Pregnant, post-partum moms' depression impacts babies' brains, U of C study suggests
Catherine Lebel, an assistant professor in the Department of Radiology, received a grant to explore how the brain develops for a toddler learning how to acquire reading and writing skills. Postmedia Calgary Photo by Riley Brandt
Mothers' depression during and after pregnancy appears to affect the mental health of their offspring, says a University of Calgary scientist.
That impact could mean mental illness, social dsyfunction and learning disabilities for those children, said Dr. Catherine Lebel.
And with 18% of pregnant moms suffering depression, the problem is potentially widespread, she said.
"In the medical community, there's a lot of awareness of depression but not much about prenatal depression and it's quite common," said radiologist Lebel.
U of C researchers used MRI scans to compare the brains of younger children and found those from more severely depressive mothers showed greater abnormalities.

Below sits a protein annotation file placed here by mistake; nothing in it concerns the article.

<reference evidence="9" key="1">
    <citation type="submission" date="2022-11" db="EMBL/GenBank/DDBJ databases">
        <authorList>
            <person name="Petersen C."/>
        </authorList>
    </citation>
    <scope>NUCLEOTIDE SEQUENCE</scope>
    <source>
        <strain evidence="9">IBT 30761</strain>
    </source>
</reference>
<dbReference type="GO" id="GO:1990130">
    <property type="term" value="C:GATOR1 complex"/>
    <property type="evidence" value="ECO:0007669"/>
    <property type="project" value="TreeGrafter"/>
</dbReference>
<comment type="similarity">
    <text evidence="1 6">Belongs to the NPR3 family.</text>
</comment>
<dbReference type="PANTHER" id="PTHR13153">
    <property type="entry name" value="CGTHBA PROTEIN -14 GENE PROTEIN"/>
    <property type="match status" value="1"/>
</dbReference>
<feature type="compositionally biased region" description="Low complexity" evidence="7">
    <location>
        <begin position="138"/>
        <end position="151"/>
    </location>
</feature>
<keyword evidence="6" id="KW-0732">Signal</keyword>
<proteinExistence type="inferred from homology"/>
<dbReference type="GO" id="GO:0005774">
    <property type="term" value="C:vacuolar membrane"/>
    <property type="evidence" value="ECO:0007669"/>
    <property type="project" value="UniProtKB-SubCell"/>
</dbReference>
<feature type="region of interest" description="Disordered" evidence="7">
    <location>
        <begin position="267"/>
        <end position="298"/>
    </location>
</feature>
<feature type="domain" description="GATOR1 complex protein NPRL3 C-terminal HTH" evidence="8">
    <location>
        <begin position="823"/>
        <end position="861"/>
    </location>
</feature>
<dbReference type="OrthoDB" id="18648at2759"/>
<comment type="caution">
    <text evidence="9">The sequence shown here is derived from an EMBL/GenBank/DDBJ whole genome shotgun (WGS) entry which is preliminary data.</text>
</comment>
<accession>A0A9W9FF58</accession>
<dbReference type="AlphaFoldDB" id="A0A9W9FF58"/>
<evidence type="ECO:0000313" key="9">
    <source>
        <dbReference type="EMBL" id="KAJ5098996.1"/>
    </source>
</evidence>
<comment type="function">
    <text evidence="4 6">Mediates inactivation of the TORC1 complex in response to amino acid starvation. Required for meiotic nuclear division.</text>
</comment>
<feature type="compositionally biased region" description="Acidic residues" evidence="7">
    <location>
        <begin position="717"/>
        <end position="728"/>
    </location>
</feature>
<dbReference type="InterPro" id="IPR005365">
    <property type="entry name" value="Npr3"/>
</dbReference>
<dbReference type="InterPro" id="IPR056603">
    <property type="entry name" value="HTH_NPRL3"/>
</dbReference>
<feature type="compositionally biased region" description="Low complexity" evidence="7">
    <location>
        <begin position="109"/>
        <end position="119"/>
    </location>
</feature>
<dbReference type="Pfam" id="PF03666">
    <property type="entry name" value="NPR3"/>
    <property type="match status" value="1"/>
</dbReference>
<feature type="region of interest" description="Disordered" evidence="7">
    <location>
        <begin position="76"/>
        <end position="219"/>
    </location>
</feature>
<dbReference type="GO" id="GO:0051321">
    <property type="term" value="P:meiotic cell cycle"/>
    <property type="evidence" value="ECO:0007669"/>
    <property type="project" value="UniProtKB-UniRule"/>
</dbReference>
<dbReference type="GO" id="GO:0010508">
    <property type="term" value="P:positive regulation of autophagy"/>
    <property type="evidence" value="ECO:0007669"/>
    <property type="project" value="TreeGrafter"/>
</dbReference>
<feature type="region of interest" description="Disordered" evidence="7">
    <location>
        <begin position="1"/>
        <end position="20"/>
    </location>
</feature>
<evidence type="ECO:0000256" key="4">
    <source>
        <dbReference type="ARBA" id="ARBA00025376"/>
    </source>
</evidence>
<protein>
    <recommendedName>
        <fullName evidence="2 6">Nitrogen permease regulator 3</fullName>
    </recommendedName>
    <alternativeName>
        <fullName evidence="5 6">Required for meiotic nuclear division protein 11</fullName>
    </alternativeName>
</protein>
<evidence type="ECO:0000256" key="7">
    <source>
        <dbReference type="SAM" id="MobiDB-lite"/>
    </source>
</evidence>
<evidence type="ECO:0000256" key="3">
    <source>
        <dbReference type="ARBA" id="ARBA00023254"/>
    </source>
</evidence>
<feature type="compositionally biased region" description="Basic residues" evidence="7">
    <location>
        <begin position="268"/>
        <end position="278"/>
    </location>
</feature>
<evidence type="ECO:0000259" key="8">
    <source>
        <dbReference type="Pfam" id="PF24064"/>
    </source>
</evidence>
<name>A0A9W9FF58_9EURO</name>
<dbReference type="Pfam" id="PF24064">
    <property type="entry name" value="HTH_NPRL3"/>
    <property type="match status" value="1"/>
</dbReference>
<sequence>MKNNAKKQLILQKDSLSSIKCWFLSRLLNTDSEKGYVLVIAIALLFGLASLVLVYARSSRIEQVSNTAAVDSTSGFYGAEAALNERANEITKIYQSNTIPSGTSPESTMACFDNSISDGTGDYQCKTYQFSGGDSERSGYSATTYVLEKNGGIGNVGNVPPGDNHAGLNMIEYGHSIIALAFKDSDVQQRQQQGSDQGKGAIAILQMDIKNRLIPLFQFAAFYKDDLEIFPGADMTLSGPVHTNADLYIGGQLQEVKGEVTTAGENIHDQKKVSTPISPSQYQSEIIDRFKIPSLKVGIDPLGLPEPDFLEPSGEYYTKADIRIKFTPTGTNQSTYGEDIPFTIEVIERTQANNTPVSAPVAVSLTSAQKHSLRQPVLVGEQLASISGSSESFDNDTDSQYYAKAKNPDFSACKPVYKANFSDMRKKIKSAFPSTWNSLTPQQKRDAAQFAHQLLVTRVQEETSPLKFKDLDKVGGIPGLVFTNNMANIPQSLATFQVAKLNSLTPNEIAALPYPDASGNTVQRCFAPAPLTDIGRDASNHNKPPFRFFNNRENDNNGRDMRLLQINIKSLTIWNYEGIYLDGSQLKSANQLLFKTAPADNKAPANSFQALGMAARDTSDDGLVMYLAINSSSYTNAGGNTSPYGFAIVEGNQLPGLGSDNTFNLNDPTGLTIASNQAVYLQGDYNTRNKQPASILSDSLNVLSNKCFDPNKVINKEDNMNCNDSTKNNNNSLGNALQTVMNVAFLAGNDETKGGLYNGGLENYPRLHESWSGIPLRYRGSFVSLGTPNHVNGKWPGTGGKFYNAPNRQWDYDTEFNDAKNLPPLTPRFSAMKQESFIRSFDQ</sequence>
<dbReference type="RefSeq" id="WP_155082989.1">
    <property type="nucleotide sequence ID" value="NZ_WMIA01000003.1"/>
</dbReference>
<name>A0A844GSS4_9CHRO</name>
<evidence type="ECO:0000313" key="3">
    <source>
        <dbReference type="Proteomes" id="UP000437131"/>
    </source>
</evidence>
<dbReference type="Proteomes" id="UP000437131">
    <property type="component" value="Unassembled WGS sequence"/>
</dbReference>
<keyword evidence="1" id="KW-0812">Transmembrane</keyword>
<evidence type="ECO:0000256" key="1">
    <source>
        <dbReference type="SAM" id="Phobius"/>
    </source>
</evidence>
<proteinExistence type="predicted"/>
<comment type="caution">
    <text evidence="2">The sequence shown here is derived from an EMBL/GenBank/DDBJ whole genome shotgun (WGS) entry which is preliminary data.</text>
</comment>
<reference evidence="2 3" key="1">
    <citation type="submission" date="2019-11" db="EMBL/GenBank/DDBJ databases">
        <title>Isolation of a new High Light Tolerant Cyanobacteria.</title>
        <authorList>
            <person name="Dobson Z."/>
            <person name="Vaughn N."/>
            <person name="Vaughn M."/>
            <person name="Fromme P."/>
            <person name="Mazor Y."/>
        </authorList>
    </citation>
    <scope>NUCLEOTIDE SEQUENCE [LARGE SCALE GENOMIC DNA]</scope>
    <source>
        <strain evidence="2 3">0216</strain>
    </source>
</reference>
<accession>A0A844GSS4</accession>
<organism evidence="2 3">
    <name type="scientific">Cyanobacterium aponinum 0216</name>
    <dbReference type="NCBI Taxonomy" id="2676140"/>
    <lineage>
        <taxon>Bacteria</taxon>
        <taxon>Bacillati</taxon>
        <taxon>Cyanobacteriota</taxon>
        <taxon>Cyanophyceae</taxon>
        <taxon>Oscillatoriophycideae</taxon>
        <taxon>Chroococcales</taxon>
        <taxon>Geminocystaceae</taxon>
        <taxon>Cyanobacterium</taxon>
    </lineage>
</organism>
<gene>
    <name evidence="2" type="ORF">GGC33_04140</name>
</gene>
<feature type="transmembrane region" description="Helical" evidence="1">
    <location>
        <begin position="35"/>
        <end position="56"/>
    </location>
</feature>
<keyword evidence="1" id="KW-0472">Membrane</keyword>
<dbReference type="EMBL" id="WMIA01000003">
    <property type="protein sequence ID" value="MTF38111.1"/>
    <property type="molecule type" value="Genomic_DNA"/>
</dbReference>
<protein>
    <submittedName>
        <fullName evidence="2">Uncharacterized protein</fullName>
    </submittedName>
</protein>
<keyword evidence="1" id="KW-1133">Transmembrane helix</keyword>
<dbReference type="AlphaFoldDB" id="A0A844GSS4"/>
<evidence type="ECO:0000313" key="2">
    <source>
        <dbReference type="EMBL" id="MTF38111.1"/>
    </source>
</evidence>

The brains in question tend have developed prematurely, resulting in less flexibility and ability to adapt, said Lebel.
While other studies have shown possible links between pregnant, depressive mothers to their offsprings' mental health, the U of C study involving 52 mother-child pairs delved for the first time into younger children and post-partum impacts, she said.
The children in the study were aged two to five years.
"These kids' brains looked like they were more developed," she said.
"We can't say for sure that it's causal but we can speculate from what we know."
What may transfer those impacts, she said, are mothers' stress that affect hormonal imbalances and nutritional practises disrupted by moms' pre and post-natal condition.
How post partum-depressed women, who make up 13% of moms, care for their children might also have an effect, said the scientist.
It points up the need for better screening and treatment of depression among moms, particularly before birth, said Lebel, who also spoke of her own experience as a mother of three.
"There was a lot of screening done post-partum but it wasn't really there during my pregnancy," she said.
"It's important to take your symptoms seriously."
Lebel said her research into the area is continuing.
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